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earth: are we prepared for food shortages?

earth: are we prepared for food shortages?

Climate change is set to have a profound effect on agriculture and food security worldwide. Water shortages, rising temperatures, and soil erosion present a real threat to our food supply.

Agricultural systems are vulnerable and can be destabilised by changes to the environment. Rising temperatures can not only irreparably damage farmland but can also lead to an increase in predatory insect populations. A recent study found that when it comes to the three most important grain crops - wheat, rice, and maize - the yield lost to insects is expected to increase by 10 to 25% per degree Celsius of warming.

The extreme weather conditions brought on by climate change also makes soil degradation and erosion more likely. As a result, it is estimated that one third of arable land has been lost over the past 40 years. Systems which are already struggling to meet the demands of a rapidly growing global population are being placed under incredible pressure.

Current projections regarding the effects of climate change on specific crops are significant. In one example, rising temperatures are set to cause wheat and barley yields to decline by between 17 and 33 percent by the end of the century, according to researchers at the University of California, Davis, and Cornell University.

Climate change is also a threat to livestock production because of the impact it will have on so many vital elements of the process. Rising global temperatures are set to have a negative effect on the quality of both food supplied to animals and grazing, water availability, diseases, and biodiversity. Meanwhile, the livestock sector itself contributes 14.5% of global greenhouse gas (GHG) emissions, driving further climate change.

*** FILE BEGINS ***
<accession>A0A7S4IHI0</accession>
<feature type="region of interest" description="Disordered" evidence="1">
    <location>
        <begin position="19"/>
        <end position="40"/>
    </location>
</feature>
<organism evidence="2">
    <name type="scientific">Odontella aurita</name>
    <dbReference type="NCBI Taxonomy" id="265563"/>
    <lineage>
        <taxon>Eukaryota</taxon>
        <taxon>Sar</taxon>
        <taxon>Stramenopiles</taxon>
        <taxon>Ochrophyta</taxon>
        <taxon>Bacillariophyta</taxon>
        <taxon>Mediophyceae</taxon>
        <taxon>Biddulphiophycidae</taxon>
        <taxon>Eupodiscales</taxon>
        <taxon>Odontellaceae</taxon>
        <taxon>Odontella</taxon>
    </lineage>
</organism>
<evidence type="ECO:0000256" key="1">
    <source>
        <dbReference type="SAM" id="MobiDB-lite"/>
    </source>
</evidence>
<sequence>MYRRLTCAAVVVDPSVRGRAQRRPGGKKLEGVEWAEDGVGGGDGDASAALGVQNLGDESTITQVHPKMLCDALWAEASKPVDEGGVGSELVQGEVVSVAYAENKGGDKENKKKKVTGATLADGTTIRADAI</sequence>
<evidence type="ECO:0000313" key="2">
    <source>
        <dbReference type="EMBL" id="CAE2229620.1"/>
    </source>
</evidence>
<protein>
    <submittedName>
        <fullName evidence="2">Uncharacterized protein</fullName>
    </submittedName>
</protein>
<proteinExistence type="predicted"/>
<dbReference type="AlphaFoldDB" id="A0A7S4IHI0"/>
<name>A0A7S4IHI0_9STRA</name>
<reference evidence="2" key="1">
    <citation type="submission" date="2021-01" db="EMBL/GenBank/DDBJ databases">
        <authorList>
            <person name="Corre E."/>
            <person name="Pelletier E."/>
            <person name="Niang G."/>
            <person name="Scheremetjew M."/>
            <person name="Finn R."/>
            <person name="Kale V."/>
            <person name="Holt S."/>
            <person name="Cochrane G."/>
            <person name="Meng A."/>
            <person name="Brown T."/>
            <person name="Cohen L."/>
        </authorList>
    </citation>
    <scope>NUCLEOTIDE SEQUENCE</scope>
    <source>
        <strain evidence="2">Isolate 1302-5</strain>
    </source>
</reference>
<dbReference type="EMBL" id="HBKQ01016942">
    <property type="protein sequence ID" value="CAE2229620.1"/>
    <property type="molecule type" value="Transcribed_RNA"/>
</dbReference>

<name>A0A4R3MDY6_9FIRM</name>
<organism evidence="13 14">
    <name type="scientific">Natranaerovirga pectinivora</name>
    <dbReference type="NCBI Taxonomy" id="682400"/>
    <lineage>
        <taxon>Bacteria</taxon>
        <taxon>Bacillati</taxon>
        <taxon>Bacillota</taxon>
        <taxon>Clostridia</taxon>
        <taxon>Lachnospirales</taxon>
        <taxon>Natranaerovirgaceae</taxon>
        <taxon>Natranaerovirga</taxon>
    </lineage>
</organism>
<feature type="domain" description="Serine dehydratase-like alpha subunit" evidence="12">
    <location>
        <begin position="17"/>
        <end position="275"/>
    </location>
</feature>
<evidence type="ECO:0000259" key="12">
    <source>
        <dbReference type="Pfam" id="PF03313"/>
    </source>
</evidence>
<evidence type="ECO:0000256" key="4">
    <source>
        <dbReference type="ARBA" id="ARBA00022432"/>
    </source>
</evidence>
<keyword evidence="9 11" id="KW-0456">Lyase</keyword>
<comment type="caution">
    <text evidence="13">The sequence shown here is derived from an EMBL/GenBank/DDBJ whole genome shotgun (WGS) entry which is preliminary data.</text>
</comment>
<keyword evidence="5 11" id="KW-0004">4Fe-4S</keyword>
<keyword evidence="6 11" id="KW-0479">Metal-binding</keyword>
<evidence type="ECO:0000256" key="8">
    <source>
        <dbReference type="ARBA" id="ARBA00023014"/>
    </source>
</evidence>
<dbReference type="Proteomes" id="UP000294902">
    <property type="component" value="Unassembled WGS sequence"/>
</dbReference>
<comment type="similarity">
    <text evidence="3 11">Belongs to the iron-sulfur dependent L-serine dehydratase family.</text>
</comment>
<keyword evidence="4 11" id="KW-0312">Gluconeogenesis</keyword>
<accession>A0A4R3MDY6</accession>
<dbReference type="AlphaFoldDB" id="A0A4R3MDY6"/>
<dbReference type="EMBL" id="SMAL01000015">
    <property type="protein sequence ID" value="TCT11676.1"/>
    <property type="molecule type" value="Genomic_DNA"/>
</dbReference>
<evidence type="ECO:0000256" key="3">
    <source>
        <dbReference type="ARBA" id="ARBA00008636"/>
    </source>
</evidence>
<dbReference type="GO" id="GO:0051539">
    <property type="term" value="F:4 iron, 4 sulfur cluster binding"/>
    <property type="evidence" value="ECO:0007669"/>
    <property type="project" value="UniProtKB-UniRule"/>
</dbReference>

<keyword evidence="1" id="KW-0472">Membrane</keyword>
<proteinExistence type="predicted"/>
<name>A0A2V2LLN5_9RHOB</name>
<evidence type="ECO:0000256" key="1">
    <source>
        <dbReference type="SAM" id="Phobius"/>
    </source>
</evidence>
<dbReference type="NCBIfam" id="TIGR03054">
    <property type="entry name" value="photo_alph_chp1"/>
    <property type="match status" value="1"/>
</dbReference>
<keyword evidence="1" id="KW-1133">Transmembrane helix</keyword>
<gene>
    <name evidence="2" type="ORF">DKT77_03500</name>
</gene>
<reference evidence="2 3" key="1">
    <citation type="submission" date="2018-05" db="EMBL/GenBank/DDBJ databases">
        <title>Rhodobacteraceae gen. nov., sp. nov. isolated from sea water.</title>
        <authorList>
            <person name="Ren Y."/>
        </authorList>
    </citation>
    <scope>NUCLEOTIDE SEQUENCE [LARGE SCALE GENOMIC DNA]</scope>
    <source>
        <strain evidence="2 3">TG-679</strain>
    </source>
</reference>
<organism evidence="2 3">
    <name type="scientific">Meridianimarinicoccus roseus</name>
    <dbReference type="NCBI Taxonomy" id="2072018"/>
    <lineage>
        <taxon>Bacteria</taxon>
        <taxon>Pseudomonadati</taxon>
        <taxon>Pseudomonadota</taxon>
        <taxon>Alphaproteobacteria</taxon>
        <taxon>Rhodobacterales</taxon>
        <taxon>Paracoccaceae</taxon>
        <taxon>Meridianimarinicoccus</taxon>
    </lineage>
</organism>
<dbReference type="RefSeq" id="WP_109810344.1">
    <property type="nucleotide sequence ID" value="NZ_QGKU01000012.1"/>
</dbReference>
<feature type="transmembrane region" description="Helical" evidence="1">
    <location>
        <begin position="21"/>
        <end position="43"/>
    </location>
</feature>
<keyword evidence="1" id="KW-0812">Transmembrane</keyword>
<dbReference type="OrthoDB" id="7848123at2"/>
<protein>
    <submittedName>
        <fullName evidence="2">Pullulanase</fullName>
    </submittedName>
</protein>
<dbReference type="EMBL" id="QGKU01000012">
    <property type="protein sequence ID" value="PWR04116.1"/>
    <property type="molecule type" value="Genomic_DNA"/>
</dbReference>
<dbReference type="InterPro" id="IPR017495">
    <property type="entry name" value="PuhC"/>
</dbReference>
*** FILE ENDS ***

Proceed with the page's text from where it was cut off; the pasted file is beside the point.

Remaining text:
One of the main problems farmers currently face is a lack of necessary water. Agriculture accounts for 70% of global water withdrawal, according to the OECD, and looks set to remain the biggest user of water into the middle of the century.

Consequently, one of the projects we have supported aims to improve water efficiency in three agricultural counties in Qinghai province, China. As a consequence of this project, irrigation water use efficiency increased from 35% in 2009 to 56% in 2016. Winter wheat yields have risen from 5.8 tonnes per hectare in 2009 to 7.2 tonnes per hectare in 2016. Considering this is one of the poorest regions in China, already a country which suffers from water stress, these are encouraging signs of progress.

Agriculture systems are fragile and extremely susceptible to the effects of climate change. Efficiency measures along the entire agrifood chain can help save water and energy and mitigate the effects of global warming

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